In addition we can summarize the key benefits of Delphix:
- Storage savings by creating virtualized database copies using the dedup and compression benefits inherent in Delphix
- Migration to the cloud for physical to virtual (P2V) environments
- Reduction in CapEx and OpEx costs for the time to refresh, clone and migrate applications and large databases with Delphix. I have seen Delphix take a 12TB database and clone it in minutes versus the typical RMAN clone operation that has taken hours or even days. With constraints on resources in term of available DBA staff and time limits to complete these crucial tasks, Delphix really is a key driver to project completion success on time and under budget.
Furthermore, Delphix provides you with an easy to use GUI graphical rich environment to perform these tasks as shown below.
Delphix uses the concept of data sources or dsources to configure the environment for cloning, refresh and P2V operations. The end product is called a virtual database or VDB which is a virtualized copy of the database as shown below.
Think of a VDB as a perfect virtualized copy of your database that looks, breathes and functions just like a physical copy.
Except for new key benefits such as:
- Storage savings
so you don't need to constantly ask storage administrators for new disk space and can show your CFO how much money Delphix saves your company on not having to purchase expensive new disks every six months.
- Backup and Recovery Advantages
Key backup and recovery features such as rewind to recover from human data failures such as a dropped table. Performing a traditional Oracle or SQL Server backup and recovery operation is quite painful at 2am compared to the simplicity of point and click features in Delphix!
I will cover more of these exciting features in future blog posts about Delphix. Suffice it to say, you really owe it to yourself to try Delphix and see what it can do for you.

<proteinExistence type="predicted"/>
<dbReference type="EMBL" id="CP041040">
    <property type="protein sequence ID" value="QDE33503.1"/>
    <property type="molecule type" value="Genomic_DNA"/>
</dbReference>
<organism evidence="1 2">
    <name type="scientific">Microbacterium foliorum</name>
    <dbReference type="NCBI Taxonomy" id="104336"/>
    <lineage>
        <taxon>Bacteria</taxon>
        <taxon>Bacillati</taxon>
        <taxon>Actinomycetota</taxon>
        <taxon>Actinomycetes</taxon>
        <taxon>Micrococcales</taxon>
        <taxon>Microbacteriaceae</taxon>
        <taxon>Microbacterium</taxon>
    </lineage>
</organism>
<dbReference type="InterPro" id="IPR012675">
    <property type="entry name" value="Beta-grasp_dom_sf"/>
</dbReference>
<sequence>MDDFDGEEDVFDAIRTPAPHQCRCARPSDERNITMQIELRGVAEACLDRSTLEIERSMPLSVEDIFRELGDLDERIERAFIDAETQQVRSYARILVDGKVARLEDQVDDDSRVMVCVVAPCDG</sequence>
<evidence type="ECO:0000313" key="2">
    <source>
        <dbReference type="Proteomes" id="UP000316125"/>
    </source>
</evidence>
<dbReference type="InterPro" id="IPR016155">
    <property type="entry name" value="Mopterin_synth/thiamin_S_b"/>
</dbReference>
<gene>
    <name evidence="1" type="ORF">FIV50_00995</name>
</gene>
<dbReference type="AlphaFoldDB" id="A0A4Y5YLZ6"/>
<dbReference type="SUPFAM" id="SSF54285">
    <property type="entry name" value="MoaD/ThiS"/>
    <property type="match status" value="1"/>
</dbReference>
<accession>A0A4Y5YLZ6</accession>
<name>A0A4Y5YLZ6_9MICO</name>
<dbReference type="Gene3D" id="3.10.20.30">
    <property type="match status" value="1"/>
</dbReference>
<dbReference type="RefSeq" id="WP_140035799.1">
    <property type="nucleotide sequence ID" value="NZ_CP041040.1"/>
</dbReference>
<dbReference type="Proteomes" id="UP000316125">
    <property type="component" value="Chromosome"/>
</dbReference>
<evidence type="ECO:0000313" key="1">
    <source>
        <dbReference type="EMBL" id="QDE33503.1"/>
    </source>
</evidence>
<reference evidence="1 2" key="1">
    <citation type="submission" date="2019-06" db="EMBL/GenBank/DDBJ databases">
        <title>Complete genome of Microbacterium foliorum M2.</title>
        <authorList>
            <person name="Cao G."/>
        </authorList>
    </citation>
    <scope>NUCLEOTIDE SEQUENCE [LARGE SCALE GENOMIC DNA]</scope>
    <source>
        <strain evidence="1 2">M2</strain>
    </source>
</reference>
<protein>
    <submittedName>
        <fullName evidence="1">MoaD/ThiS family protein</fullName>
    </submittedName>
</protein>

Sunday, December 1, 2013
Last week, I passed my private pilot oral exam and flight test called a checkride and now have my private pilot license!
The checkride was challenging and intense but I had a great experience and learned a lot about myself and from the awesome examiner in Santa Rosa.
Here is a picture of me after passing my checkride with my awesome instructor:
I was able to fly from Palo Alto to Sacramento and then on to Oroville to visit family and friends for this year's Thanksgiving dinner and to avoid the nasty holiday traffic on the freeway! As I soared to over 5000 feet, I could see the massive traffic on the ground and smiled that I was able to bypass this. Flying into Oroville was fun and a very nice large airport for a very small town of less than 50,000 people.
Friday, November 22, 2013
Big Data Interview at Oracle Open World
Below is my interview with the Oracle Technology Network on Big Data from this year's Oracle OpenWorld conference:
Friday, October 11, 2013
This year was quite an exciting yet different OOW 2013 conference. Before the conference, I attended the Oracle ACE Director briefing with Oracle product management to learn the inside scoop before the show for new products. We then had a nice dinner thanks to the Oracle ACE program at the Walt Disney Museum.